Tomorrow’s report on US housing starts for September will likely be postponed due to the government shutdown. When (if?) this update is published, US housing starts are expected to total 891,000 (seasonally adjusted annual rate), according to The Capital Spectator’s average econometric forecast. The projection represents a modest decline vs. the previously reported 891,000 total for August. Meanwhile, in contrast with The Capital Spectator’s average prediction, several consensus forecasts drawn from surveys of economists anticipate a moderate rise in September housing starts vs. the previous month.
Here’s a closer look at the numbers, followed by brief definitions of the methodologies behind The Capital Spectator’s projections:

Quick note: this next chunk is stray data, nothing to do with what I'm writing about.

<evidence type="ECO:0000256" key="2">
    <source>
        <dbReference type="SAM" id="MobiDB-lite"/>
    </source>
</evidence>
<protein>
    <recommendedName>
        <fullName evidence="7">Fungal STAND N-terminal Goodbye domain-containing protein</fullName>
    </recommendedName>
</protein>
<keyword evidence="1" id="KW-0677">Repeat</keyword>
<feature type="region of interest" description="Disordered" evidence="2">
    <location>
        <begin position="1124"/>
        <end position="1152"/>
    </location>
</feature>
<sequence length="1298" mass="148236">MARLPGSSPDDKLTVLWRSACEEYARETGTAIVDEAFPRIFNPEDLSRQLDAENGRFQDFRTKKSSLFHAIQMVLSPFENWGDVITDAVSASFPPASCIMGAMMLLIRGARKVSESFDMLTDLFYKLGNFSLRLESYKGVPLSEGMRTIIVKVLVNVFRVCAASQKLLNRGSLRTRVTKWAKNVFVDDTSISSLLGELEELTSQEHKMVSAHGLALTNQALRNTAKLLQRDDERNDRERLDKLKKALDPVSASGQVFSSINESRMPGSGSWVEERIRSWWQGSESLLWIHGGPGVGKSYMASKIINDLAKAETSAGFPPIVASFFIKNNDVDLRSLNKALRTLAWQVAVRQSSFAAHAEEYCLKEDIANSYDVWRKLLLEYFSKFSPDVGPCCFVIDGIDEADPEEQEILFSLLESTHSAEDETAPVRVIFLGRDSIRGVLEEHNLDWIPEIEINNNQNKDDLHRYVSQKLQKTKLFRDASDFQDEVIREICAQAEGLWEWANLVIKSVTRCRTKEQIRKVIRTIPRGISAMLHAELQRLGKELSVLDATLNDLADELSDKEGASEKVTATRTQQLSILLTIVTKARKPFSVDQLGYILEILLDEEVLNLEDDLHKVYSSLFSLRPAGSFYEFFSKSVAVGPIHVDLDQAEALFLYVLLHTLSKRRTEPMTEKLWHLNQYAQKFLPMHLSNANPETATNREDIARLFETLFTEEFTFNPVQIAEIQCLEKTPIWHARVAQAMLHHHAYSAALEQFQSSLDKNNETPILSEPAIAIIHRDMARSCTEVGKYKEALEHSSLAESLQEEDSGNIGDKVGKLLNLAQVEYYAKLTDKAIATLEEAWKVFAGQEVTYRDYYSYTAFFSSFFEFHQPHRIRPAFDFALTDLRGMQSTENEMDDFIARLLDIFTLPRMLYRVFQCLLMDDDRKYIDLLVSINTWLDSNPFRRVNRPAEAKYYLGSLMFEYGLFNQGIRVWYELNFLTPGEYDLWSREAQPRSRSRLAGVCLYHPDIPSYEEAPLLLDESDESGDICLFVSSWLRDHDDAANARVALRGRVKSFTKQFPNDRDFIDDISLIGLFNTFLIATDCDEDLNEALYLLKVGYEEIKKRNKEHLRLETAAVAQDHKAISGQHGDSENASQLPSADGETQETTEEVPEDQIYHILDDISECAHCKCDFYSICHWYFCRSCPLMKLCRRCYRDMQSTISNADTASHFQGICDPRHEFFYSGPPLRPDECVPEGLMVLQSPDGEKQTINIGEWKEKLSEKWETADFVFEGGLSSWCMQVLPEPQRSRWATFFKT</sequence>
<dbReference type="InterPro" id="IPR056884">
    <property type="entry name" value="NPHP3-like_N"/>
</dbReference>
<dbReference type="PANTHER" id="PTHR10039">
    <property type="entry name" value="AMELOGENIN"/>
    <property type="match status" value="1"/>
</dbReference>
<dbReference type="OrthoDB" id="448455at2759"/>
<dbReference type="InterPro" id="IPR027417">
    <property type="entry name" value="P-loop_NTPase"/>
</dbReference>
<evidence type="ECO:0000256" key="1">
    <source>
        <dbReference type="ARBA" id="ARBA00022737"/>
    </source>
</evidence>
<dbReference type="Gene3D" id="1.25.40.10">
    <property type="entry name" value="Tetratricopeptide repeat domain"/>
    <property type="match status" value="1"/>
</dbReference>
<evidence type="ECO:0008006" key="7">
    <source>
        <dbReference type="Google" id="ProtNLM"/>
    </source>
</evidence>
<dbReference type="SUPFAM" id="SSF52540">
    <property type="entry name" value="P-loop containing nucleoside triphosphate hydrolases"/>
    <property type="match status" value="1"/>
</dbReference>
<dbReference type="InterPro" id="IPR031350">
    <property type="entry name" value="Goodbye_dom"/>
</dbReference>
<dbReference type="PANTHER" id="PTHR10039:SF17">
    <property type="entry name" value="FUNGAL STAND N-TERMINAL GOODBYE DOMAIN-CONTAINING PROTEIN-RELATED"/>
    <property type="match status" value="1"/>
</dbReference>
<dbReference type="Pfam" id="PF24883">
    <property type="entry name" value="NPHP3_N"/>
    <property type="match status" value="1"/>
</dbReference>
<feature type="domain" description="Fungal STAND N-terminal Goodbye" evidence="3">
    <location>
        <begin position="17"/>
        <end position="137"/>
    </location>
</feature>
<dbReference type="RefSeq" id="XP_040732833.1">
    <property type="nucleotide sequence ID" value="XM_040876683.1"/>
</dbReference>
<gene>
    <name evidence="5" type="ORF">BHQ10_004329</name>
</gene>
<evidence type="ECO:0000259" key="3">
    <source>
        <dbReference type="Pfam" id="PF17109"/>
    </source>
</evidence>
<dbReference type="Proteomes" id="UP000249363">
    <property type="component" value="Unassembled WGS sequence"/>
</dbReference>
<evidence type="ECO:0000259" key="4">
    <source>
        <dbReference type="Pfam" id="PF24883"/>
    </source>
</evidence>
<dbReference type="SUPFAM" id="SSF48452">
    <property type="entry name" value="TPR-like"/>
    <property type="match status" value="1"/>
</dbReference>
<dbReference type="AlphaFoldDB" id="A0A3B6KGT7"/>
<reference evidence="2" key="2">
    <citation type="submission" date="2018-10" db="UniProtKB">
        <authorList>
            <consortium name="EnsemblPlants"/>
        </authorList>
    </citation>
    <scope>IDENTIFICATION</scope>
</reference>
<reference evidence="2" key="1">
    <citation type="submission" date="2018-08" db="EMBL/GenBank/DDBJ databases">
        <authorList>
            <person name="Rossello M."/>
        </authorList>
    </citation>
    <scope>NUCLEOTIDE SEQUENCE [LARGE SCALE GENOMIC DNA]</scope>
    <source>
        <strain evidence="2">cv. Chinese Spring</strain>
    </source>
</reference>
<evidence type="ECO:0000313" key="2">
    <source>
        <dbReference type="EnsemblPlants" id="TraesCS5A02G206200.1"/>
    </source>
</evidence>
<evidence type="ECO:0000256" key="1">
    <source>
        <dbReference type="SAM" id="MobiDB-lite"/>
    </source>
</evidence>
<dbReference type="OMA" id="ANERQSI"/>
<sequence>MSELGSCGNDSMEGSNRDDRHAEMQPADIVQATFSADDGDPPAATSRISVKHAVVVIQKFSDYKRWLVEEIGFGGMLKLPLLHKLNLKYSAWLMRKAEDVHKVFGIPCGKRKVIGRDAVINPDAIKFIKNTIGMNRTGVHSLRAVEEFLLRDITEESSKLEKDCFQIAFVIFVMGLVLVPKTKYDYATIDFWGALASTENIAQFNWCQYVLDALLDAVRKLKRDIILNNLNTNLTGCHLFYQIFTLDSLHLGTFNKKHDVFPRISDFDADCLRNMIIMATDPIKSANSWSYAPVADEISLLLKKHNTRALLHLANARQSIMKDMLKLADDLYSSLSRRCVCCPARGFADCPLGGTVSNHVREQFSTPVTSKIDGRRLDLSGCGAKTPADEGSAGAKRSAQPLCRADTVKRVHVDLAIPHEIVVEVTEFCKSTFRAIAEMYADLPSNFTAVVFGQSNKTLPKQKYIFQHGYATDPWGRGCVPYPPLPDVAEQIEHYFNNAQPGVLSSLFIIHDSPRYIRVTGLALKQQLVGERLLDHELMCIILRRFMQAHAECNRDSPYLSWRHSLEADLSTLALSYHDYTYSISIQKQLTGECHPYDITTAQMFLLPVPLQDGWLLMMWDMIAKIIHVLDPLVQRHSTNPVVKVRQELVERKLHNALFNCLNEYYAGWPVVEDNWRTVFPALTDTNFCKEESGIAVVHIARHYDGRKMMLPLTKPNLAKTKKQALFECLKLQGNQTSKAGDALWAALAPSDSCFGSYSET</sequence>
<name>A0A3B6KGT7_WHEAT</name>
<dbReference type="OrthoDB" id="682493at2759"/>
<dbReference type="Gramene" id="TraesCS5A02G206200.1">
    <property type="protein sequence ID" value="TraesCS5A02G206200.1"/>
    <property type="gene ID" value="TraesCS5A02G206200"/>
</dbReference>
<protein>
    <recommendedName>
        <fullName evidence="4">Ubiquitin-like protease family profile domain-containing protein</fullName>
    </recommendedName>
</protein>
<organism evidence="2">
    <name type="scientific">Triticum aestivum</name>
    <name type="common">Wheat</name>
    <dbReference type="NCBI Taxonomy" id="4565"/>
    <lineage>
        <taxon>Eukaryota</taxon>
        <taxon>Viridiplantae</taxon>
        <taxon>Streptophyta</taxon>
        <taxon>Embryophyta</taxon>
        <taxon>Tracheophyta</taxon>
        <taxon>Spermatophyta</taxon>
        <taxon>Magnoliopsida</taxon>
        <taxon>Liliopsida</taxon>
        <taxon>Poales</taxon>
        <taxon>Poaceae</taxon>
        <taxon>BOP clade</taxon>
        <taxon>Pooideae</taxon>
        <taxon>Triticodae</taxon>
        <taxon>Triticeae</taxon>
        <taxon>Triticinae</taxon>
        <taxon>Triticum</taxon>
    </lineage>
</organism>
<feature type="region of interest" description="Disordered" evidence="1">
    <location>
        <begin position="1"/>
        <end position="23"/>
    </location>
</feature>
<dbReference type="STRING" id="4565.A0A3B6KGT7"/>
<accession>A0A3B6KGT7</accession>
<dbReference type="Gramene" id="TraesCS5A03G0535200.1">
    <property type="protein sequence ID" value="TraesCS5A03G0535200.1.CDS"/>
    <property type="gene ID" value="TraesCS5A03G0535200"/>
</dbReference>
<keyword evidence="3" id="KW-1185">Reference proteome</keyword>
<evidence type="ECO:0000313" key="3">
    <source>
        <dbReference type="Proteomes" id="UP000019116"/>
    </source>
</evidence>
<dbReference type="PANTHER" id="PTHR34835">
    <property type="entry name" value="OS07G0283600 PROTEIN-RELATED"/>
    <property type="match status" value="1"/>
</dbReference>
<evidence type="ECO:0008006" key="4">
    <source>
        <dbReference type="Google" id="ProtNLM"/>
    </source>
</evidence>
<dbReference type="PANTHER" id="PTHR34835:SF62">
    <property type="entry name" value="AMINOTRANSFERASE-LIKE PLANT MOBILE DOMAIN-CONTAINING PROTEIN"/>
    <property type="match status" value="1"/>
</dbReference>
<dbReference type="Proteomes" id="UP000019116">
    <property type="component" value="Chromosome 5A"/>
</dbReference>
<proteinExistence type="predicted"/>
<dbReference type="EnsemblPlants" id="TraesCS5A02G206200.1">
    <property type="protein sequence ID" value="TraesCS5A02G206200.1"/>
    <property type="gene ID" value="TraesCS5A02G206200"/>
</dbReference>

VAR-3: A vector autoregression model that analyzes three economic series to project housing starts: new home sales, newly issued permits for residential construction, and the monthly supply of homes for sale. VAR analyzes the interdependent relationships of these series with housing starts through history. The forecasts are run in R using the “vars” package.
R-1: A linear regression model that analyzes the NAHB Housing Market Index in context with housing starts. The historical relationship between the data sets is applied to the more recently updated NAHB Housing Market Index to project housing starts. The computations are run in R.
This piece is cross-posted from The Capital Spectator with permission.